All Saints unveil fitting tribute to victims of 1866 Lakes Coal Pit disaster

The victims of Dukinfield’s lesser-known coal pit disaster have finally been given a permanent memorial in the town.

Thirty-eight men and boys lost their lives on June 14 1866 after an explosion at the Lakes Coal Pit. The youngest, John Thomas Buckley, was just ten years old.

On Friday, a blue heritage plaque and an information board containing the 38 names was unveiled at All Saints Catholic College, close to where to explosion happened.

The Civic Mayor of Tameside, Cllr Denise Ward, unveiled the plaque alongside Andrew Gwynne MP, local councillors and special guests.

Speaking after the event, Andrew Gwynne said: “The fact that 38 mainly young people were killed in that disaster must have devastated what was then a very small community for a considerable time. I think it’s really great that All Saints have commemorated that event, not least because so many of those people killed in the tragedy would be of school age today.”

The plaque made in-house at All Saints by Bob Campbell and was made possible through the work of Dukinfield resident Charles Cooper and All Saints’ Andrea Coleman, whose researched details of the disaster and the names of the victims.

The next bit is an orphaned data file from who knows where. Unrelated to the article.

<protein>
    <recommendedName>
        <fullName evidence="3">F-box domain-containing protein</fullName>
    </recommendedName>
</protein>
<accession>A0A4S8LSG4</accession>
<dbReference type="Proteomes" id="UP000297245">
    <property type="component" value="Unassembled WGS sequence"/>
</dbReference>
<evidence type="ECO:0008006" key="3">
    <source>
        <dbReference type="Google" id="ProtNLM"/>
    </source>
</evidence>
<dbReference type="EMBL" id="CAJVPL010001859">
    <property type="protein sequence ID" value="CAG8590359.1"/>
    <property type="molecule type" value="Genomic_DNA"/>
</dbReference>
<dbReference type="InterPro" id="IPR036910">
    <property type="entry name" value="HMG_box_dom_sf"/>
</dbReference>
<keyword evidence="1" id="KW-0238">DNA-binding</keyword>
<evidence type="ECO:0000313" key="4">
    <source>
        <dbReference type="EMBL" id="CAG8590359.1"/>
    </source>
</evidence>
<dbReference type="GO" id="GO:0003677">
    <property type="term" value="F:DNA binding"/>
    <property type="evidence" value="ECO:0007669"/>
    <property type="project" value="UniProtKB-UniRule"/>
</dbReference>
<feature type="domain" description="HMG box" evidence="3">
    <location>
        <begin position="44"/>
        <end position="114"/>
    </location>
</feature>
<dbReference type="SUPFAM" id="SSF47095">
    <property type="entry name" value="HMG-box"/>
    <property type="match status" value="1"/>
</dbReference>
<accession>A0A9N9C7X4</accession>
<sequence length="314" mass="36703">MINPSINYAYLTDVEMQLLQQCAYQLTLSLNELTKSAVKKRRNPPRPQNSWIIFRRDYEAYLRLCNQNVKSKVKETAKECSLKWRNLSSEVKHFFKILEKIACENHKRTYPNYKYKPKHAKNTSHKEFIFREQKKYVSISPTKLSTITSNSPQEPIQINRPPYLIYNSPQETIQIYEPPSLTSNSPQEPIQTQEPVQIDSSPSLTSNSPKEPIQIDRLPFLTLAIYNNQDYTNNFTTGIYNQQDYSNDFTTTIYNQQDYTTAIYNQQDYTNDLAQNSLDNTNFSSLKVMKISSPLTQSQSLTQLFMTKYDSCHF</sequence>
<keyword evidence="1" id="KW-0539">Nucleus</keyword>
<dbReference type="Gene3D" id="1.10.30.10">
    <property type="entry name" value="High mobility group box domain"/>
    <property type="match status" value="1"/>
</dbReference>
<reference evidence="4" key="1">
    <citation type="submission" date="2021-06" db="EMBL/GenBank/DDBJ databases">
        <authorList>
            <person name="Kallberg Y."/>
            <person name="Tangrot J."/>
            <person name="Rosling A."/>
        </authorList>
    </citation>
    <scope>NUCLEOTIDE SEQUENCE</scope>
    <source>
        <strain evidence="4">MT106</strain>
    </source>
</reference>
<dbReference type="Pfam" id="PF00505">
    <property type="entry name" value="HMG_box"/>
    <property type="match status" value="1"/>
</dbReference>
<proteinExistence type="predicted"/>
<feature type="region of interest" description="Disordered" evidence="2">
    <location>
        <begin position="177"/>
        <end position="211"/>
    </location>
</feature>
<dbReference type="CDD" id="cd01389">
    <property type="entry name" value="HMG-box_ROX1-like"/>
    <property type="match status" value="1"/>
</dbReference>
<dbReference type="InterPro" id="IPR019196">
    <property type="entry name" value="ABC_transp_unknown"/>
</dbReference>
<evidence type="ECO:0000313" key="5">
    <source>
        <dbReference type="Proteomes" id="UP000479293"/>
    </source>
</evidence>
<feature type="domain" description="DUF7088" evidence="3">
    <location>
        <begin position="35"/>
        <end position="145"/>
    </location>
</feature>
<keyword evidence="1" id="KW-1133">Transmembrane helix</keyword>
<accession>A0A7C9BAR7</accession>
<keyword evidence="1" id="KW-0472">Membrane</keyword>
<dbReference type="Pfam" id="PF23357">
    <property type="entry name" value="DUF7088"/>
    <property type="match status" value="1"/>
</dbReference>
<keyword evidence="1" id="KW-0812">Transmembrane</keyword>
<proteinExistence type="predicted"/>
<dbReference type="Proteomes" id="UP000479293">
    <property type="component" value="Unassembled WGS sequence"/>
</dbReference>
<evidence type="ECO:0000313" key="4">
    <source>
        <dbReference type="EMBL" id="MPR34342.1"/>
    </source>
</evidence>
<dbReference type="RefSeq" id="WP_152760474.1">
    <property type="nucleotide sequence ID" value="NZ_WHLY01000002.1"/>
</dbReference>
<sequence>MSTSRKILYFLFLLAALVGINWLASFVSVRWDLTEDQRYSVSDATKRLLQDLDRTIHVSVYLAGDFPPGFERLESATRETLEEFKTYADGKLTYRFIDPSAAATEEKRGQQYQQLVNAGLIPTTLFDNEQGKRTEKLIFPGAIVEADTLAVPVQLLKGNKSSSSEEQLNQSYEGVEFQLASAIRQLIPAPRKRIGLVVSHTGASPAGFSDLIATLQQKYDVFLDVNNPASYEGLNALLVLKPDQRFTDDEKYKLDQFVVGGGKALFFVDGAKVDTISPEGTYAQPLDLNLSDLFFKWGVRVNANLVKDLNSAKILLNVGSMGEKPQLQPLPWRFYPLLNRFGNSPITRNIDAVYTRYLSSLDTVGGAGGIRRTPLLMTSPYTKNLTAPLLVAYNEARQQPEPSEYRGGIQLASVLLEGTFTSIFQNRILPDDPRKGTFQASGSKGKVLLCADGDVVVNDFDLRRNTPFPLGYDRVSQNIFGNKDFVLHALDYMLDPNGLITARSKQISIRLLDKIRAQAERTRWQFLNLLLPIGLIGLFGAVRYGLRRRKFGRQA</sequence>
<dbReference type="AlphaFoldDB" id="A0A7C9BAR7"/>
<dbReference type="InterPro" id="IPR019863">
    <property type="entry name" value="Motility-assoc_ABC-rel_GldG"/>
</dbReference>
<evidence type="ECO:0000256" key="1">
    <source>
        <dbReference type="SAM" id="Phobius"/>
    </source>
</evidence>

Charles said he was “over the moon” to finally honour the memories of the 38 victims. “I’ve been interested in this story for about eight years, when I first noted that there had been another pit disaster in Dukinfield and that nobody had ever really recognised it,” he said.

“I always felt a blue plaque was needed. I worked very hard gathering as much information as I could get. When I heard about Andrea doing similar work, I came to the school and gave her all the information I had. She carried on and did a fantastic job.”

Andrea added: “I’m so proud; we couldn’t have asked for a better turnout. It’s so worth it for the men and boys who died that day.

“I’ve lived in Dukinfield all my life and there have always been little whispers but I decided that I wanted to look into it properly so that the men and boys were honoured properly, and not overshadowed by the Astley deep pit disaster.

We’ve been doing it since September so it’s been a long time coming. I think it looks absolutely amazing- better than I ever thought.”

The plaque has been placed close to the entrance of the school, so that staff, pupils and passers-by can learn about the disaster and remember the victims.

All Saints Headteacher Linda Emmett said: “It’s been an absolutely wonderful morning. It’s been great to commemorate the events of over 150 years ago on our school fields. It’s really important to us as a school because we’ve developed ourselves as a heart at the centre of our Dukinfield community, so it’s important to us to commemorate what happened.

“It looks absolutely wonderful and you can imagine it sitting there for many years to come, so people can continue to learn.”

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